l India's overall military strategy is founded on 'defensive defence and non-aggression'. This does not permit any proactive action and hence deterrence becomes even more important.
l India's economy will continue to grow at a modest rate of some 5-7 per cent per year and it would thus be possible to find the financial resources for the expansion of her air power.
Having outlined the likely challenges of the next twenty years or so let us briefly examine the future roles for Indian air power. As brought out earlier India's first need would be to avoid surprises. This would be possible only if her air power is intimately linked to the process of formulating national security options and is used effectively to gain and maintain information dominance. India would, however, have to develop, maintain and continuously fine-tune her surveillance and reconnaissance assets, both air and space based, so as to derive the maximum benefit. These will also have to be used regularly and intelligently to build a comprehensive strategic picture for timely decision-making. The next most important role would be that of strategic deterrence. India will have to build this capability based on Long Range Precision Strike (LRPS) fighter-bomber aircraft, Cruise missiles and UAV/UCAVs and other land based missiles. Without such measures it is likely that India may be subjected to coercion and 'salami slicing' as in the past. In fact, simply raising the alert status of these long-range forces can send a powerful signal to the adversary and dissuade him from embarking on a misadventure. Counter coercion strategies would call for a regular assessment of the strategic environment so that effective measures can be taken to shape the environment. This, in the author's opinion, is the only way to avoid a conflict from developing into a full-scale war. But only deterrence is never adequate as it may well fail. In such an eventuality a certain assured war waging capability has to perforce be developed with suitable force structures for the IAF. India would also have to enhance her strategic lift, AWACs, air defence and strike assets.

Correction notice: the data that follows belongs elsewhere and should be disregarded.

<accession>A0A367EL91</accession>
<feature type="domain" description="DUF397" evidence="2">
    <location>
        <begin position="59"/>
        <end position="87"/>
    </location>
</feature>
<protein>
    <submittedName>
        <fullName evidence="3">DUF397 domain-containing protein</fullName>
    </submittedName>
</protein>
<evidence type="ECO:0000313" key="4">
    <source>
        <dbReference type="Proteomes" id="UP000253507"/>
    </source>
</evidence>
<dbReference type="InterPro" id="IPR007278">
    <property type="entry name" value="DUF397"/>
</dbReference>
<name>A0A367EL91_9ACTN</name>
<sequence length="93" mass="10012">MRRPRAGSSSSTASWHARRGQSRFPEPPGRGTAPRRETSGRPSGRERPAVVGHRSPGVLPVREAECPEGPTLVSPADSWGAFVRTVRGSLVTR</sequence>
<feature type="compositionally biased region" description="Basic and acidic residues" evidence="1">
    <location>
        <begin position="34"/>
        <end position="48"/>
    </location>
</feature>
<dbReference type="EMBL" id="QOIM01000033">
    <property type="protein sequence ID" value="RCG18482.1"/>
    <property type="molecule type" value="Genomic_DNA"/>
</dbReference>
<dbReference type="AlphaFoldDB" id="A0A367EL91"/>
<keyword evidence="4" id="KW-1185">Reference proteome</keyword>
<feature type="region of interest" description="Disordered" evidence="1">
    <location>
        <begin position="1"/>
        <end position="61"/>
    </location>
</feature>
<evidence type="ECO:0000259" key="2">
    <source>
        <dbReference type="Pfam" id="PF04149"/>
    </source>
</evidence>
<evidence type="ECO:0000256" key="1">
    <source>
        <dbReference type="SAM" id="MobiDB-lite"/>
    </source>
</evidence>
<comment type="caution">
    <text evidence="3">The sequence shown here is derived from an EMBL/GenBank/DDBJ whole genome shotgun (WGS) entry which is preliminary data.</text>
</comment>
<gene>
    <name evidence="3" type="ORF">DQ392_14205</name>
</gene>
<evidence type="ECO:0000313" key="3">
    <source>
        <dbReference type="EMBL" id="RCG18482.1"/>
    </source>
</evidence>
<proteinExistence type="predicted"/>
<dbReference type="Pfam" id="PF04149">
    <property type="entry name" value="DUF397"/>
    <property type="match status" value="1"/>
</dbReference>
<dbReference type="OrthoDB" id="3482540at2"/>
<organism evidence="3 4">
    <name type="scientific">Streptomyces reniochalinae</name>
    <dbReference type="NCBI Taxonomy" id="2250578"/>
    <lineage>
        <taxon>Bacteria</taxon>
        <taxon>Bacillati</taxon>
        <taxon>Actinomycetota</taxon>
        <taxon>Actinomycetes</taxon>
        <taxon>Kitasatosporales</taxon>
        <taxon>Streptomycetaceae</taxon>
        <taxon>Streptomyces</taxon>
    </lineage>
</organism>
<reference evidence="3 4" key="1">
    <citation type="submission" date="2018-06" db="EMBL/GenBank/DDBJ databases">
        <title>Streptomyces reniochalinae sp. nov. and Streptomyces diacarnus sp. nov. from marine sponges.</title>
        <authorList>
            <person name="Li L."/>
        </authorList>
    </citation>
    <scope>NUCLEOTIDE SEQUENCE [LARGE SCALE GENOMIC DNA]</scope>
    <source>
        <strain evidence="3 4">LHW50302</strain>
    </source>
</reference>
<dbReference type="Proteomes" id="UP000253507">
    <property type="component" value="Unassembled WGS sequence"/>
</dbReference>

Air Power Mission
Air power missions can be summarised as: -
1. Air Superiority.
2. Air Defence.
3. Long Range Precision Strike (LRPS) for coercion, deterrence and for punishment.
4. Deep Interdiction
5. Strategic Reconnaissance and Surveillance.
6. Strategic Lift.
7. Operations in conjunction with the land and naval forces.
8. Aid to civil power.